Bringing a new dog into the family at Christmas may be naughty or nice.

Here are the reasons it may not be the right time for your new addition…

  1. DSC06604A new pet requires a great deal of time and attention from his new family and the holiday season is crazy enough. In addition to the usual hectic daily routine of school, work and other activities, end-of-year festivities mean even more demands on your time and energy. Extra shopping, cooking and cleaning chores are usually involved, plus trimming the tree, decorating the house, gift wrapping, parties, overnight guests, trips away from home to visit family and friends, and so forth. With all that going on, it’s probably not the best time to introduce a new canine member of the family when everyone is out of their mind with holiday cheer. Dogs don’t get that this is an annual aberration to what their life will be. They will be confused by the multitude of people, the lights, the sounds, and the indoor tree.
  2. Puppies and many adult dogs must be house trained upon arrival in their new home. The short days and cold, wet weather around the holidays are far from ideal for this chore.
  3. Surprising a loved one with a dog on Christmas morning is often misguided. While the recipient may be extremely excited and happy with the thought, it can be a risky thing to do. Caring for a dog is a big responsibility and the new owner must be committed to the tasks now at hand.
  4. At holiday time, pet stores, backyard breeders and puppy mills are pushing popular dogs. Some are healthy. Many are not. Some shelters and rescue organizations shut down adoptions this time of year to prevent problems associated with giving pets as gifts, so there is a greater tendency to buy a dog from disreputable individuals and businesses.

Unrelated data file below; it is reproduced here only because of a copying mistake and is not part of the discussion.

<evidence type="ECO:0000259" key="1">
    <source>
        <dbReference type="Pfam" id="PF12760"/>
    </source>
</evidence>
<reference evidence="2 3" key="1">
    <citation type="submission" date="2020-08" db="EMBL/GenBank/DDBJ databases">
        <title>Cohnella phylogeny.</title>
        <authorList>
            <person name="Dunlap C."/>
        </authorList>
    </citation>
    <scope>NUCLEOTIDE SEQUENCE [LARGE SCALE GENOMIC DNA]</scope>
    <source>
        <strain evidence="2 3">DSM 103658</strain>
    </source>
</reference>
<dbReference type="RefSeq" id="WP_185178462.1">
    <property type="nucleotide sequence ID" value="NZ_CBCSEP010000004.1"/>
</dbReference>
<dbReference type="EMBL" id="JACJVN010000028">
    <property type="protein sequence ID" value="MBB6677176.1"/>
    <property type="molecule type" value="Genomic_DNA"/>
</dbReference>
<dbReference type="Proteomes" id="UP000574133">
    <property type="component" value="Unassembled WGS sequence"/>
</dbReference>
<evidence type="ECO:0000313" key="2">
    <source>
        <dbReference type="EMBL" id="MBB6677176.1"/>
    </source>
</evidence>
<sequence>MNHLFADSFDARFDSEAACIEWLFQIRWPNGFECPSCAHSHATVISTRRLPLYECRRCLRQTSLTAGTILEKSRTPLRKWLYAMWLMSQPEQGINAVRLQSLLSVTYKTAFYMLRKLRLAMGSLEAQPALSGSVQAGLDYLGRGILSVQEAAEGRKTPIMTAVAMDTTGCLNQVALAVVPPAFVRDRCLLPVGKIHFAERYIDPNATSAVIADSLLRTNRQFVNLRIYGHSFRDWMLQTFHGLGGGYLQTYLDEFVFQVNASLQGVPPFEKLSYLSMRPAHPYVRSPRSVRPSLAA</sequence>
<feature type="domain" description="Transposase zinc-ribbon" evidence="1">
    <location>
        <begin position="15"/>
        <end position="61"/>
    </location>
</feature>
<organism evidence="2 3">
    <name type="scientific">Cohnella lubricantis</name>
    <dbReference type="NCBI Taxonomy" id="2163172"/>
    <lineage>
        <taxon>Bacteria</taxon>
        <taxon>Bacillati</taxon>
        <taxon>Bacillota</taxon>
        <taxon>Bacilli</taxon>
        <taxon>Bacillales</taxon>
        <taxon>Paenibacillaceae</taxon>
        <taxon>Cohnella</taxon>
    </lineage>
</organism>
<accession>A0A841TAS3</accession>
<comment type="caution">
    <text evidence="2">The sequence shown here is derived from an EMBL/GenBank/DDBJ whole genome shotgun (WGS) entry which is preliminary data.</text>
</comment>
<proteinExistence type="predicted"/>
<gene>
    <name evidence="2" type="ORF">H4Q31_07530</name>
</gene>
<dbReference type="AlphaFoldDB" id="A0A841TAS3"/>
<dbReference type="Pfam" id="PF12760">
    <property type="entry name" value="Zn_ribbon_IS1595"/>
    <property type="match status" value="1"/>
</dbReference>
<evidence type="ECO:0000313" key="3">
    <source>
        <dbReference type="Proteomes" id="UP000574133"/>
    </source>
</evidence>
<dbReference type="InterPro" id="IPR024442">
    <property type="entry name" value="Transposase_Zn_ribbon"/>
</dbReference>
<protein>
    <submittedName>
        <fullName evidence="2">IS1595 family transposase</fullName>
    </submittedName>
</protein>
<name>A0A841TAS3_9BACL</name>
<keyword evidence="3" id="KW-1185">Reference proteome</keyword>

On the other hand, a dog can be a wonderful gift if your family is ready for one…

  1. How old is everyone and what are their schedules like? If you have teenagers, remember that the dog will be with you when they head off to college.
  2. Are you committed? The family must realize and commit to care for the dog for its lifetime. This includes being financially able to provide vet visits, food and supplies as well as being physically and emotionally able to spend time with and love the dog.
  3. Are you educated about what caring for a dog entails? That means routine, training, play, exercise, hygiene and cleaning up accidents inside and out.
  4. Are you off from work or school on an extended low-key vacation? This extra time at home may allow you to work on potty-training, and getting to know the routines of the house. Be sure to have some planned time away from home, so your dog is able to adjust to your return to work or school.


Planning the Surprise

If you’ve thought it through, and you feel that everyone is ready and committed, the surprise can be no dog under the tree Christmas morning!  Instead, purchase some equipment like a carrier, leash or bed and place a gift certificate from a shelter with it. Attach a note saying everyone will go together to choose their new pet after the holidays.  Before you go, get your family involved in deciding what type, size and breed you’d consider. Read up on which breed’s characteristics might fit in best with your family. Participation in dog training classes is an excellent learning opportunity for everyone.  Select a class or two to attend with your new dog.

It’s fun to surprise, but it’s as much fun to be a part of the process.  If you subtract Christmas week from the rest of the year, you still have 358 days to bring a new furry loved one into your home and heart.  Chances are if you visit a shelter in late January or February, you’ll have your pick of dogs who’ve already worn out their welcome as Christmas gifts.